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Tax Self Assessment - An idiots guide???

#1
I'm completing my tax self-assessment for the first time this year and have heard lots of rumors about what can and can't be claimed by people in the army.

The way I see it is there must be an "idiots guide" to what we can and can't get tax relief on, or there will be someone out there who knows the facts.

Cheers.
 
#2
Because I was self employed for a while I had to do self assessment. When I went back to being employed in a normal job I still got the self assessment forms every year. They are a real pain in the aarse to fill out so I devised a simple way to do it and be as big a git to the tax office as I could at the same time. You simply go along to your tax office on the last day of self assessment and say you did not receive your form. They give you a form you then tell them "oh by the way I can`t read and write. They then give you a tax officer who fills out the form using his PC to access all your relevant tax details. This being done you are asked to sign it and thats that. Remember to walk out with a smile and a "see you next year !".

Worked for me anyway.
 
#3
If you are employed full time by the army then you shouldn't need to fill in a tax return as you are on PAYE. As you are employed your employer provides all the equipment you need to do your job so you can't claim for anything else - if there is any tax relief applicable to your situation then it will have been already factored in to your personal annual tax free allowance (your tax code).

If on the other hand you want to try and claim for boot polish, haircuts and razor blades (and try and say that the cost is wholly and exclusively incurred due to your business) then you need to read the FT Guide to Personal Tax (Amazon £12).

I wouldn't bother with it if I were you as there is nothing that a full time army employee can legitimately claim (maybe mileage top up?).

If you were a civvy, is it reasonable to say that you would go for a year without a wash, shave or haircut?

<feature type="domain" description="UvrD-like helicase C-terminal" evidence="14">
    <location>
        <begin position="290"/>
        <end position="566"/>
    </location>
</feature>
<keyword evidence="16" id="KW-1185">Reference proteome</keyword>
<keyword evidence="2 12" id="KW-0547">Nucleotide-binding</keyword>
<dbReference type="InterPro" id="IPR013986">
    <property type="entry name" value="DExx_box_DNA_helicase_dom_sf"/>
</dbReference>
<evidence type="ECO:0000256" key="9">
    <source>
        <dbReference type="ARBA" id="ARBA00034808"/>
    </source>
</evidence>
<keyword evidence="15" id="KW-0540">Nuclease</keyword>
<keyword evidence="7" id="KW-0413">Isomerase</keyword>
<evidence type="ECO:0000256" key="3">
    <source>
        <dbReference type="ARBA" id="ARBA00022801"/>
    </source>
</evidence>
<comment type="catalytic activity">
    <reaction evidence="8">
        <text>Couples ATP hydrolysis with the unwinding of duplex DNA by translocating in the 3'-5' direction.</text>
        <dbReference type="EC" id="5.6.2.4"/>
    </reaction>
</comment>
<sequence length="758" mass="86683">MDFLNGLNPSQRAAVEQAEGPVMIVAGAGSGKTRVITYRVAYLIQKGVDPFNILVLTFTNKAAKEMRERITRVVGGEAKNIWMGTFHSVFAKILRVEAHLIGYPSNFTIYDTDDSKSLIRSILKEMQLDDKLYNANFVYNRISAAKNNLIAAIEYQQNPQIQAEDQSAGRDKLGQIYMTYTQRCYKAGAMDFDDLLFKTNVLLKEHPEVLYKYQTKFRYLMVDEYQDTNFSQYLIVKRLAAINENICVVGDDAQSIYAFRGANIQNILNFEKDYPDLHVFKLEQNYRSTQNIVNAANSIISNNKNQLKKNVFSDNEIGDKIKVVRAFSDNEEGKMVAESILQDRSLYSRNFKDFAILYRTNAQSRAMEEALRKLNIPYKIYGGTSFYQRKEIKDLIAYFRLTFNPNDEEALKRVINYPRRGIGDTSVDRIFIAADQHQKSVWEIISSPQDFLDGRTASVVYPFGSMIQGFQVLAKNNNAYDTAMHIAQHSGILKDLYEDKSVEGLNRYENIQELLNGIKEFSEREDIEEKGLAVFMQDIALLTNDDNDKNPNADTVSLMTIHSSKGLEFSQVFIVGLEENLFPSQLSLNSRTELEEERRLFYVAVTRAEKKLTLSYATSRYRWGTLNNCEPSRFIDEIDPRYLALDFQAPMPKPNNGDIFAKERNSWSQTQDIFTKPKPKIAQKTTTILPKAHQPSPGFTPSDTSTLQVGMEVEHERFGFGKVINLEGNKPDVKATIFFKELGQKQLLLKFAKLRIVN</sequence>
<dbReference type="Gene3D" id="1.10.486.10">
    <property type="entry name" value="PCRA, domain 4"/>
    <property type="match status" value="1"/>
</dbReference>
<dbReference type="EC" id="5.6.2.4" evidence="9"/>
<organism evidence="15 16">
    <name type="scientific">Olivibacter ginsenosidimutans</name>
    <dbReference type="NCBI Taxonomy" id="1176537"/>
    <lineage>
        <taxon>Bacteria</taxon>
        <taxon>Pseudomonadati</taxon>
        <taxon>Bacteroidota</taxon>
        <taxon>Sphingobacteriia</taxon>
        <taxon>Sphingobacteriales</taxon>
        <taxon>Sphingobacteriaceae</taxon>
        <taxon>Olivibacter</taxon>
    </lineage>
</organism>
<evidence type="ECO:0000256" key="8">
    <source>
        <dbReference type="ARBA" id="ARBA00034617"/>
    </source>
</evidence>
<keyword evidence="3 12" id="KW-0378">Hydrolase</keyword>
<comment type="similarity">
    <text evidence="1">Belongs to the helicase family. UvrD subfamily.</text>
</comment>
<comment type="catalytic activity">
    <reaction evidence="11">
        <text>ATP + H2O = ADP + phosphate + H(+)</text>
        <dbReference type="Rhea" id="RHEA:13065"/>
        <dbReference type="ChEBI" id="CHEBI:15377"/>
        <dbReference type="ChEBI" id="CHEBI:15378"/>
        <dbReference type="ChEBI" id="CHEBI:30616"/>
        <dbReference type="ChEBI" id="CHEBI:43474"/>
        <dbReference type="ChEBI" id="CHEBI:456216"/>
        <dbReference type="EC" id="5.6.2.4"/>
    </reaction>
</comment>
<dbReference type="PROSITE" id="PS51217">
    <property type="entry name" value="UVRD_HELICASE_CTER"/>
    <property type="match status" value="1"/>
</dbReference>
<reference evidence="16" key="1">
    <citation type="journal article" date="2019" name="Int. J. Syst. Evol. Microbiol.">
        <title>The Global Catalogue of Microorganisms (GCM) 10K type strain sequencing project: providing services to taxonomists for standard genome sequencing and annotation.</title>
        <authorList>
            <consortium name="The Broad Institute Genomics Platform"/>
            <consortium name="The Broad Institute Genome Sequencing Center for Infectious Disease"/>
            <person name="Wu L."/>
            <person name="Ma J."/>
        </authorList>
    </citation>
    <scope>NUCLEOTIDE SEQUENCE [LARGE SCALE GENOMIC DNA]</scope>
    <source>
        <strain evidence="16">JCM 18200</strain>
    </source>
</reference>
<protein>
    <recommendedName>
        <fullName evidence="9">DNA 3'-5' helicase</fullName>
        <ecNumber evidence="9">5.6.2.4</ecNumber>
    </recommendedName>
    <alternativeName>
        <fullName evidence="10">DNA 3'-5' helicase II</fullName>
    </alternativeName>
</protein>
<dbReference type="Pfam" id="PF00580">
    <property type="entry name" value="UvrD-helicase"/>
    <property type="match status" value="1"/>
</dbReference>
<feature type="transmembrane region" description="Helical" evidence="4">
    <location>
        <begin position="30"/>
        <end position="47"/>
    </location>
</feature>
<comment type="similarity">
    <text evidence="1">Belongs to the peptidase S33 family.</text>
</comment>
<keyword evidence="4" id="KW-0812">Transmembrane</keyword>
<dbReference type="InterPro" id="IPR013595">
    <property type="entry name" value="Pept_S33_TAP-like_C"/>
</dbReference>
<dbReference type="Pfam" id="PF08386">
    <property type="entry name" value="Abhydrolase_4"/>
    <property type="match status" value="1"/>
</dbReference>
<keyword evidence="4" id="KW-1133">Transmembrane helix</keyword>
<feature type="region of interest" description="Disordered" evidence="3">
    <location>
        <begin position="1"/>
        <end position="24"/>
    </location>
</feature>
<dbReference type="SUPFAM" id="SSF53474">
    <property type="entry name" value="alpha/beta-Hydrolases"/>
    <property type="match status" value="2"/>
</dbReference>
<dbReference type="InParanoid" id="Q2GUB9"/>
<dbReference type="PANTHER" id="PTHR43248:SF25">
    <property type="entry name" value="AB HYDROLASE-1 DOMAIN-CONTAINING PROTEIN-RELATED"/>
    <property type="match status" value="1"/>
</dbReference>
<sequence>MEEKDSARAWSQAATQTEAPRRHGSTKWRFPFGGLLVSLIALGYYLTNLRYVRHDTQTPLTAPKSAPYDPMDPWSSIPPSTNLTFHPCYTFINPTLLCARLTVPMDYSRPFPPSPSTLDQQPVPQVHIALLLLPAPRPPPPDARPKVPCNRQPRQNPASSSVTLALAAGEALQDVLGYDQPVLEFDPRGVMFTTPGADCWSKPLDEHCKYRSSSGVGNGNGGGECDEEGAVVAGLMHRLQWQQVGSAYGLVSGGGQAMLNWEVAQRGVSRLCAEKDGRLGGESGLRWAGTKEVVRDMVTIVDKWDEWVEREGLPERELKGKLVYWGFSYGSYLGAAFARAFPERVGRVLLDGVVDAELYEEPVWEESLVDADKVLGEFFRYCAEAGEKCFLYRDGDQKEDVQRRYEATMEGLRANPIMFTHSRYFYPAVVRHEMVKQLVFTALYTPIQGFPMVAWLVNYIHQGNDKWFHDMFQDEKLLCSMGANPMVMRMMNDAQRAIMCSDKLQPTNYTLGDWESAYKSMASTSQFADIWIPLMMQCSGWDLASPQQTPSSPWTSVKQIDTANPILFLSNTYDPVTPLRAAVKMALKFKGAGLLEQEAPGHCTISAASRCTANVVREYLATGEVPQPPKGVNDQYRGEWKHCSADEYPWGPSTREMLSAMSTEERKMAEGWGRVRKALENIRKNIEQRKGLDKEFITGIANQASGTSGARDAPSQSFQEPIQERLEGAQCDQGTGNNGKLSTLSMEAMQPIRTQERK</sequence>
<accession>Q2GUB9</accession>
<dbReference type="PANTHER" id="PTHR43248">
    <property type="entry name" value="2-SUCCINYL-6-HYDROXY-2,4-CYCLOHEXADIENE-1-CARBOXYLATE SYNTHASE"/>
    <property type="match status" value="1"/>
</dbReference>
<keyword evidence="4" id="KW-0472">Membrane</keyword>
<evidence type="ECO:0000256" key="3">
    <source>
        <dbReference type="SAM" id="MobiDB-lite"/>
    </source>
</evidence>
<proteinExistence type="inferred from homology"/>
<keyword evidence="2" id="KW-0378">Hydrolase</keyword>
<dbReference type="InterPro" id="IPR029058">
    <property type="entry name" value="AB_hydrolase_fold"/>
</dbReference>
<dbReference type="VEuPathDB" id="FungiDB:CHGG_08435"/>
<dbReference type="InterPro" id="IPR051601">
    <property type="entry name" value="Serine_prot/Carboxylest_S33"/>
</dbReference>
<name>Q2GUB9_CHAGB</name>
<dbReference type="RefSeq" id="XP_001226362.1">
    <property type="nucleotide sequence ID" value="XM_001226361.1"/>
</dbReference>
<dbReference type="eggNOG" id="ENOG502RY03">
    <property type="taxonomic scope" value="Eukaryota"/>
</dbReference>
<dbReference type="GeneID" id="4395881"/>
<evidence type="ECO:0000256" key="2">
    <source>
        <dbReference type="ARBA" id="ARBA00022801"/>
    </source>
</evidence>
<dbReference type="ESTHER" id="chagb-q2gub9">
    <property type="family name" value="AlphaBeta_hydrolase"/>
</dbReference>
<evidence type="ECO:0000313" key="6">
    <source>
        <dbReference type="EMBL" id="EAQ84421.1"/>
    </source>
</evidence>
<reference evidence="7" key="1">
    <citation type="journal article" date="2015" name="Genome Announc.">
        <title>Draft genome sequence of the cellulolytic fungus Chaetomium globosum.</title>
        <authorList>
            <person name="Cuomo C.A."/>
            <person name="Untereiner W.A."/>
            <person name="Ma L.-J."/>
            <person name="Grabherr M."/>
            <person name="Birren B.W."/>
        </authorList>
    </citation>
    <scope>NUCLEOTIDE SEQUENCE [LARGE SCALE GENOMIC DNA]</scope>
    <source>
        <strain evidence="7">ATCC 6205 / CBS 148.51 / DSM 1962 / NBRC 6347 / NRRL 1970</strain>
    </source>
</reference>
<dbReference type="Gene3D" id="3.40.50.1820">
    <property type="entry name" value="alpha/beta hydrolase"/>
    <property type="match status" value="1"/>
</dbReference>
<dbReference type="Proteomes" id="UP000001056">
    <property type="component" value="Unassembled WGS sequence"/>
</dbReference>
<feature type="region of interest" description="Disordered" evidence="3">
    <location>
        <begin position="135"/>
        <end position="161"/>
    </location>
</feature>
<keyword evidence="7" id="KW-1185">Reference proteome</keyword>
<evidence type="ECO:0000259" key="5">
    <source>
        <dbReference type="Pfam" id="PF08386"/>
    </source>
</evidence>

I stand by to be corrected by people who's "mates" have claimed mileage, soap, shaving foam, tailoring, birthday presents, petrol, mess subs etc etc.
 
#4
asr1 said:
If you are employed full time by the army then you shouldn't need to fill in a tax return as you are on PAYE. As you are employed your employer provides all the equipment you need to do your job so you can't claim for anything else - if there is any tax relief applicable to your situation then it will have been already factored in to your personal annual tax free allowance (your tax code).
Unless of course you let your house when posted overseas?
 
#5
dd724 said:
I'm completing my tax self-assessment for the first time this year and have heard lots of rumors about what can and can't be claimed by people in the army.

The way I see it is there must be an "idiots guide" to what we can and can't get tax relief on, or there will be someone out there who knows the facts.

Cheers.
I was about to reply and realised that the OP has posted once and vanished!

We can claim tax relief for various things even though we are employed by the Army, but I question whether it is worth all the aggravation if you only have your salary.

This is a quick list and is not exhaustive! You can claim tax relief on:

Professional fees
Charitable donations
Pension top-ups (AVCs)
Mileage claims where you are not fully recompensed
Letting property (complex)

I dare say there are others, and I will check the next time I am in the HMRC tax site.

Litotes
 

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